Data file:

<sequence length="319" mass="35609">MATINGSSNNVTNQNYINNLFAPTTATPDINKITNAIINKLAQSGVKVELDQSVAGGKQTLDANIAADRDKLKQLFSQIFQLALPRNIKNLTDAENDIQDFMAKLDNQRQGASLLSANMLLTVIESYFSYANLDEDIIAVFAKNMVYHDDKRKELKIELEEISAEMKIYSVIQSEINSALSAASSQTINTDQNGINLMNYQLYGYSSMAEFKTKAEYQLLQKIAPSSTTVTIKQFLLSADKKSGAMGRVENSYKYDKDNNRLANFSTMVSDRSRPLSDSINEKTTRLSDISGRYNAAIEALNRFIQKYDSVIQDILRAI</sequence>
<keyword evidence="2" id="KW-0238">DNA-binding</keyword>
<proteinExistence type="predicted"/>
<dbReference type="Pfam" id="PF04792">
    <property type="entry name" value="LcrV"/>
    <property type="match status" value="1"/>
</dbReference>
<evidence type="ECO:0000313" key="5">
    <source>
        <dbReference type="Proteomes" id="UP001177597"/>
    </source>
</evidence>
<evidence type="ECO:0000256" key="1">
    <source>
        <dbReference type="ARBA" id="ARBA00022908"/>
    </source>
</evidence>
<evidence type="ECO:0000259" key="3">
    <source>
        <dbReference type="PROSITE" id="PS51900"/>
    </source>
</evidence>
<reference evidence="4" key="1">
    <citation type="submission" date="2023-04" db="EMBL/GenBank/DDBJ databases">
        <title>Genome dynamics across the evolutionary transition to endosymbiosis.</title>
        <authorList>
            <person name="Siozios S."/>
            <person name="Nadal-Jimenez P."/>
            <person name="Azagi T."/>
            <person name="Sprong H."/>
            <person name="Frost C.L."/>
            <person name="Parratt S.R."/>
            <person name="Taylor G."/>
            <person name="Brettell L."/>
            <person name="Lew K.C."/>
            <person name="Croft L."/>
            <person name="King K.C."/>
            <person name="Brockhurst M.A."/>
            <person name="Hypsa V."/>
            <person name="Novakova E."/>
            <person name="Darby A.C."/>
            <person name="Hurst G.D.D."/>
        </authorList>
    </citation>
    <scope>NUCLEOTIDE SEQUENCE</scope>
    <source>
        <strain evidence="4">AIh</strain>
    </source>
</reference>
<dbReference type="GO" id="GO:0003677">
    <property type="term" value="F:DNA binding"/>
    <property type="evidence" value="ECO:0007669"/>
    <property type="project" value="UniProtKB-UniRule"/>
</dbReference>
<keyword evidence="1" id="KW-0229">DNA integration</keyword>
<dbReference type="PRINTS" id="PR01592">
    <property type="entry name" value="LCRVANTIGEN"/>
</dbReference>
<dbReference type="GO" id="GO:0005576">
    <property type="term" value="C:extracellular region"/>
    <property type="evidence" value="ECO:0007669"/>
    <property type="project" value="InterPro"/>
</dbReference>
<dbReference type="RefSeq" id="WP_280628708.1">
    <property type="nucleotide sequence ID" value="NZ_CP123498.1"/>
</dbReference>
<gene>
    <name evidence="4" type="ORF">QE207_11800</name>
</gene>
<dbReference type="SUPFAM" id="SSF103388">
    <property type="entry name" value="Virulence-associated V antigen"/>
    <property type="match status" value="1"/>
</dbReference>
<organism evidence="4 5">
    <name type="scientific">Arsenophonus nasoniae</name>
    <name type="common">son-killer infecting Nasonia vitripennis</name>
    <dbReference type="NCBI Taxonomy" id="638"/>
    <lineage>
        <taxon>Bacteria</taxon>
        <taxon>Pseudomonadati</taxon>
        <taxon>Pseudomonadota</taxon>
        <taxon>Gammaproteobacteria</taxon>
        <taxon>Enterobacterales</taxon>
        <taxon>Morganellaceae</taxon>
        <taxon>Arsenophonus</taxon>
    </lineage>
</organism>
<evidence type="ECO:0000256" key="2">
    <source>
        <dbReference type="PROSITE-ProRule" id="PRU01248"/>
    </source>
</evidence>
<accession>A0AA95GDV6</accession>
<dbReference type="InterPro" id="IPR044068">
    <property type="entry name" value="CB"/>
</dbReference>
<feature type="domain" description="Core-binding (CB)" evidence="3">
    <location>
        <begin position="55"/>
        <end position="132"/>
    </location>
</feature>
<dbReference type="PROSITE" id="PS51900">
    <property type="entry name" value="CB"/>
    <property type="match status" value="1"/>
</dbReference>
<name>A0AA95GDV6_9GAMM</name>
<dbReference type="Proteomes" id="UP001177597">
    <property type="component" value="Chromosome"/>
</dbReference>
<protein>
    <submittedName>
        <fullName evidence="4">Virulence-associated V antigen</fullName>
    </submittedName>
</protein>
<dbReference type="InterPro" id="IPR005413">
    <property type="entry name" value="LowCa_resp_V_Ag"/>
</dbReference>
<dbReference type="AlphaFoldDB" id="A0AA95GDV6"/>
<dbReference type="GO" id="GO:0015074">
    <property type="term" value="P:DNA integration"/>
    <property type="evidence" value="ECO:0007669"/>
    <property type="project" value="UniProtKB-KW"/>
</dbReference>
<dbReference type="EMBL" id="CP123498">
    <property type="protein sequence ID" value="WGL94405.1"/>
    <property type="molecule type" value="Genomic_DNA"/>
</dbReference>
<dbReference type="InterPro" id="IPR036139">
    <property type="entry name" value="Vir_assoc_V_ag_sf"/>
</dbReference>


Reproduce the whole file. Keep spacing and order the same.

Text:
<sequence length="319" mass="35609">MATINGSSNNVTNQNYINNLFAPTTATPDINKITNAIINKLAQSGVKVELDQSVAGGKQTLDANIAADRDKLKQLFSQIFQLALPRNIKNLTDAENDIQDFMAKLDNQRQGASLLSANMLLTVIESYFSYANLDEDIIAVFAKNMVYHDDKRKELKIELEEISAEMKIYSVIQSEINSALSAASSQTINTDQNGINLMNYQLYGYSSMAEFKTKAEYQLLQKIAPSSTTVTIKQFLLSADKKSGAMGRVENSYKYDKDNNRLANFSTMVSDRSRPLSDSINEKTTRLSDISGRYNAAIEALNRFIQKYDSVIQDILRAI</sequence>
<keyword evidence="2" id="KW-0238">DNA-binding</keyword>
<proteinExistence type="predicted"/>
<dbReference type="Pfam" id="PF04792">
    <property type="entry name" value="LcrV"/>
    <property type="match status" value="1"/>
</dbReference>
<evidence type="ECO:0000313" key="5">
    <source>
        <dbReference type="Proteomes" id="UP001177597"/>
    </source>
</evidence>
<evidence type="ECO:0000256" key="1">
    <source>
        <dbReference type="ARBA" id="ARBA00022908"/>
    </source>
</evidence>
<evidence type="ECO:0000259" key="3">
    <source>
        <dbReference type="PROSITE" id="PS51900"/>
    </source>
</evidence>
<reference evidence="4" key="1">
    <citation type="submission" date="2023-04" db="EMBL/GenBank/DDBJ databases">
        <title>Genome dynamics across the evolutionary transition to endosymbiosis.</title>
        <authorList>
            <person name="Siozios S."/>
            <person name="Nadal-Jimenez P."/>
            <person name="Azagi T."/>
            <person name="Sprong H."/>
            <person name="Frost C.L."/>
            <person name="Parratt S.R."/>
            <person name="Taylor G."/>
            <person name="Brettell L."/>
            <person name="Lew K.C."/>
            <person name="Croft L."/>
            <person name="King K.C."/>
            <person name="Brockhurst M.A."/>
            <person name="Hypsa V."/>
            <person name="Novakova E."/>
            <person name="Darby A.C."/>
            <person name="Hurst G.D.D."/>
        </authorList>
    </citation>
    <scope>NUCLEOTIDE SEQUENCE</scope>
    <source>
        <strain evidence="4">AIh</strain>
    </source>
</reference>
<dbReference type="GO" id="GO:0003677">
    <property type="term" value="F:DNA binding"/>
    <property type="evidence" value="ECO:0007669"/>
    <property type="project" value="UniProtKB-UniRule"/>
</dbReference>
<keyword evidence="1" id="KW-0229">DNA integration</keyword>
<dbReference type="PRINTS" id="PR01592">
    <property type="entry name" value="LCRVANTIGEN"/>
</dbReference>
<dbReference type="GO" id="GO:0005576">
    <property type="term" value="C:extracellular region"/>
    <property type="evidence" value="ECO:0007669"/>
    <property type="project" value="InterPro"/>
</dbReference>
<dbReference type="RefSeq" id="WP_280628708.1">
    <property type="nucleotide sequence ID" value="NZ_CP123498.1"/>
</dbReference>
<gene>
    <name evidence="4" type="ORF">QE207_11800</name>
</gene>
<dbReference type="SUPFAM" id="SSF103388">
    <property type="entry name" value="Virulence-associated V antigen"/>
    <property type="match status" value="1"/>
</dbReference>
<organism evidence="4 5">
    <name type="scientific">Arsenophonus nasoniae</name>
    <name type="common">son-killer infecting Nasonia vitripennis</name>
    <dbReference type="NCBI Taxonomy" id="638"/>
    <lineage>
        <taxon>Bacteria</taxon>
        <taxon>Pseudomonadati</taxon>
        <taxon>Pseudomonadota</taxon>
        <taxon>Gammaproteobacteria</taxon>
        <taxon>Enterobacterales</taxon>
        <taxon>Morganellaceae</taxon>
        <taxon>Arsenophonus</taxon>
    </lineage>
</organism>
<evidence type="ECO:0000256" key="2">
    <source>
        <dbReference type="PROSITE-ProRule" id="PRU01248"/>
    </source>
</evidence>
<accession>A0AA95GDV6</accession>
<dbReference type="InterPro" id="IPR044068">
    <property type="entry name" value="CB"/>
</dbReference>
<feature type="domain" description="Core-binding (CB)" evidence="3">
    <location>
        <begin position="55"/>
        <end position="132"/>
    </location>
</feature>
<dbReference type="PROSITE" id="PS51900">
    <property type="entry name" value="CB"/>
    <property type="match status" value="1"/>
</dbReference>
<name>A0AA95GDV6_9GAMM</name>
<dbReference type="Proteomes" id="UP001177597">
    <property type="component" value="Chromosome"/>
</dbReference>
<protein>
    <submittedName>
        <fullName evidence="4">Virulence-associated V antigen</fullName>
    </submittedName>
</protein>
<dbReference type="InterPro" id="IPR005413">
    <property type="entry name" value="LowCa_resp_V_Ag"/>
</dbReference>
<dbReference type="AlphaFoldDB" id="A0AA95GDV6"/>
<dbReference type="GO" id="GO:0015074">
    <property type="term" value="P:DNA integration"/>
    <property type="evidence" value="ECO:0007669"/>
    <property type="project" value="UniProtKB-KW"/>
</dbReference>
<dbReference type="EMBL" id="CP123498">
    <property type="protein sequence ID" value="WGL94405.1"/>
    <property type="molecule type" value="Genomic_DNA"/>
</dbReference>
<dbReference type="InterPro" id="IPR036139">
    <property type="entry name" value="Vir_assoc_V_ag_sf"/>
</dbReference>